Quick ship standards refer to the processes and technologies in use that optimize order fulfillment and exceed customer expectations for fast delivery. In other words, such measures give companies the ability to compete with Amazon, Target, and Walmart. To achieve faster order fulfillment and expedite delivery, shippers need to know challenges, the benefits, and a few best practices to avoid unnecessary expenses.
Challenges of Quick Ship Order Fulfillment
The leading obstacles of quick ship order fulfillment include:
- Warehouses lack the human resources to handle sudden changes in demand. Increases in demand without planning will lead to delays in shipping.
- Consumers may prefer faster shipping, but the question remains. Do they need it enough to pay for it?
- Failure to utilize integrated systems will contribute to areas of poor visibility and miscommunications. Such shortcomings will alienate consumers.
- Automated systems still require a human component, even if only for reprogramming.
Final Mile Considerations Shippers Must Make to Develop a Sound Strategy
The Benefits of Quick Ship Standards
The leading benefits of implementing quick ship standards in your organization, says Daniela Forte of Multichannel Merchant, include:
- Utilizing quick ship standards increases the productivity of your team.
- Faster shipping improves competitive advantage by 85%, compared to those using traditional shipping strategies.
- Quick ship standards build trust, rapport, and reliability among business-to-business (B2B) and direct-to-consumer (D2C) consumers.
- Companies using quick ship standards achieve year-over-year sales increases and a 200% increase in sales conversions.
How to Create and Deploy Quick Ship Standards
Warehouses and supply chains have a common goal: move more product faster and cheaper, a basic premise of quick ship standards. However, the path to implementation is not always the easiest to realize. Those that wish to develop and deploy measures should follow these best practices:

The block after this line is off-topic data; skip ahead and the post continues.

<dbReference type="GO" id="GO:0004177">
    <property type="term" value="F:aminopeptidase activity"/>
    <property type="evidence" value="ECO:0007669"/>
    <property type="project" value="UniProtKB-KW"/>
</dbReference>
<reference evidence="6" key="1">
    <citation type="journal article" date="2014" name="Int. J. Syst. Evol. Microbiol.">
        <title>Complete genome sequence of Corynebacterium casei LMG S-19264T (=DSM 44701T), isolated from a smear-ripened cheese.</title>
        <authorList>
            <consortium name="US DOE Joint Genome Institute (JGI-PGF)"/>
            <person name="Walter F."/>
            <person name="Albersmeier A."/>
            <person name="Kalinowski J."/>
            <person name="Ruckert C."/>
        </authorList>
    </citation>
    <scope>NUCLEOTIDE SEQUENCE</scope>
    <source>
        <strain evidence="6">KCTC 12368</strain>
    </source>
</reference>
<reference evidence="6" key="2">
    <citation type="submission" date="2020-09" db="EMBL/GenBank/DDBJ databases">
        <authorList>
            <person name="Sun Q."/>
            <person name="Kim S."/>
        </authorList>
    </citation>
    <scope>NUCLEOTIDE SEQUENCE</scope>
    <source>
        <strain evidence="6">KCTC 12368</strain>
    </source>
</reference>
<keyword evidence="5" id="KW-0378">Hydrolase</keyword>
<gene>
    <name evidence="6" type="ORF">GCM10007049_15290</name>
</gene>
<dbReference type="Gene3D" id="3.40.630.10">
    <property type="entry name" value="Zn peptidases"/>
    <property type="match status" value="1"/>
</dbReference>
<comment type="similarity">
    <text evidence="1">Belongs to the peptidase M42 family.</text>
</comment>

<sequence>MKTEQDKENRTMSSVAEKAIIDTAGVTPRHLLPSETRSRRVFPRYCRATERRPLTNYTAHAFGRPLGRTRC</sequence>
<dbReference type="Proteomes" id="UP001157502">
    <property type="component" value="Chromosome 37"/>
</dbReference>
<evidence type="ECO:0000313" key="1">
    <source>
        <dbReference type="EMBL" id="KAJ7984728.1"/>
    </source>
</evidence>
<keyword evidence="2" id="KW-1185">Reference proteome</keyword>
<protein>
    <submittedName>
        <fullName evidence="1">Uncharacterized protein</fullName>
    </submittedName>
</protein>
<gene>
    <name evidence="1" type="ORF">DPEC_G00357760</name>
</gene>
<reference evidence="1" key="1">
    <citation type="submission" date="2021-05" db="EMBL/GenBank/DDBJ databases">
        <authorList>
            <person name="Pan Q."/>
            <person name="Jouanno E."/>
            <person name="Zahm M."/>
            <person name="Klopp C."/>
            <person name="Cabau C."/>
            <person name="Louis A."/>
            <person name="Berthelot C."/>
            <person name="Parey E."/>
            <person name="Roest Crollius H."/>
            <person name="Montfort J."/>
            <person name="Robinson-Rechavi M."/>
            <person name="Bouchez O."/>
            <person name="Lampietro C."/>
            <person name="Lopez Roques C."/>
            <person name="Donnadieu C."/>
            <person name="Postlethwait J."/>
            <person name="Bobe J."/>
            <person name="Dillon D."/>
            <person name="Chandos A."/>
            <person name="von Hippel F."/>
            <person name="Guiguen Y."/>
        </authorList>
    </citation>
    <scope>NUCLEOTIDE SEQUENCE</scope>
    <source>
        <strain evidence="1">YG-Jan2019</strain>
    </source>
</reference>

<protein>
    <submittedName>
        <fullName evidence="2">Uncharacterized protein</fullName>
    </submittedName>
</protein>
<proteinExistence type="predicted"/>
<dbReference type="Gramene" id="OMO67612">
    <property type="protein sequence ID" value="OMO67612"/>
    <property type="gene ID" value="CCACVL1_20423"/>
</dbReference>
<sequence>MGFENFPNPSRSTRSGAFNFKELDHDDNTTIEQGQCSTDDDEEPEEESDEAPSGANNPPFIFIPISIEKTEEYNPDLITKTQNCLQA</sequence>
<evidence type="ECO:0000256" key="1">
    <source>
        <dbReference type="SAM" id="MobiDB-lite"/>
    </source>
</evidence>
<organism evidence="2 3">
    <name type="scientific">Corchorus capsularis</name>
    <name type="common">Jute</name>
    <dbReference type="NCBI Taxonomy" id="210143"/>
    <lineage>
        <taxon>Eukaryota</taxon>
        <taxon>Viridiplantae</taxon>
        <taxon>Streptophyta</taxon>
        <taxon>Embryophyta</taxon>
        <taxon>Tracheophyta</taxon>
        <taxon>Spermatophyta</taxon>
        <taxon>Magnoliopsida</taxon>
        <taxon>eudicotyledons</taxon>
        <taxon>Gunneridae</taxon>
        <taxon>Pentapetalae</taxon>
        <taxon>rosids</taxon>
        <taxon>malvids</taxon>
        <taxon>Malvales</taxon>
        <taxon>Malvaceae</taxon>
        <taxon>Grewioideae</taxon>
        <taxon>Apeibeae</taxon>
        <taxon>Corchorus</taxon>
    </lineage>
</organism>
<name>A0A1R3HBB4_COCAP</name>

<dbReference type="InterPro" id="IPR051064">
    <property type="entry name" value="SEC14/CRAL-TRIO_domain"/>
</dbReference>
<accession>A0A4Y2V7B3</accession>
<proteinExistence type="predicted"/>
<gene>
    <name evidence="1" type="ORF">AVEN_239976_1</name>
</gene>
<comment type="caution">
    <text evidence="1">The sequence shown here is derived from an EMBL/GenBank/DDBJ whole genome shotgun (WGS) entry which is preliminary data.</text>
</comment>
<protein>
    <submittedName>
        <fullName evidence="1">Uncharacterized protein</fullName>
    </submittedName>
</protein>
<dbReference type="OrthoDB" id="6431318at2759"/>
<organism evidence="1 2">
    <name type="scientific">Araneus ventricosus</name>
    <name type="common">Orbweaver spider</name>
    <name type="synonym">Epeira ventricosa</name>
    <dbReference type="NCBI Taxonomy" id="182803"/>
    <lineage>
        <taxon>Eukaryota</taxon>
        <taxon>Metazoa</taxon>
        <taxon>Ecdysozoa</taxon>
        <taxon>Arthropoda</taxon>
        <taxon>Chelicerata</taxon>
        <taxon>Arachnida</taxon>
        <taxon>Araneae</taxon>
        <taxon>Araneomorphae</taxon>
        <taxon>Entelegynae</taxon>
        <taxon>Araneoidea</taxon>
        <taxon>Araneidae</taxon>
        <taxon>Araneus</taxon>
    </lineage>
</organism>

- Know your customers. Although data suggests that up to 30 percent of e-commerce purchases are returned, reality reveals approximately 10 percent of online purchases are returned without requesting a replacement.
- Give customers options. Since 85% of online purchases are based on availability, not customer desires, an item being listed as “out-of-stock or on backorder” will lead to lost conversions. More importantly, consumers are more likely to go to your competitor—Amazon! Moreover, consumers may prefer to wait on a lengthy shipping process when it is free, having delayed shipping to combine items to fewer packages, or paying a premium only for faster delivery.
- Consider handling and shipping costs in all decisions. Any decision affecting operations will impact shipping efficiency. Shippers should always consider the impact on handling and shipping before making changes to operations.
- Outsource fulfillment to third-party marketplaces. Sometimes, it is easier to let someone else handle the storage and fulfillment of your inventory.
- Integrate warehouse and supply chain systems. Integrating systems eliminates uncertainty and inconsistencies in applying data to understand and improve operations.
- Take advantage of robotics and automated systems to speed fulfillment. As noted by Schafer in “Get Ready for the Nextgen E-Commerce Automation Revolution,” automation is much more than merely sending a system to collect an item. It is up to workers to pull tubs, ensure enough containers are available, authorize payment of reorders and more. Thus, deploying quick ship standards that account for both discrete and non-discrete systems (such as combined human and automated resources) are essential to faster order fulfillment.
Optimize Your Fulfillment Operation With the Right Quick Ship Standards
The right fulfillment strategy will reduce labor costs, increase employee morale, and enable competitive advantage. Of course, it all relies on having the processes and technologies in place to gain end-to-end visibility and apply data accordingly.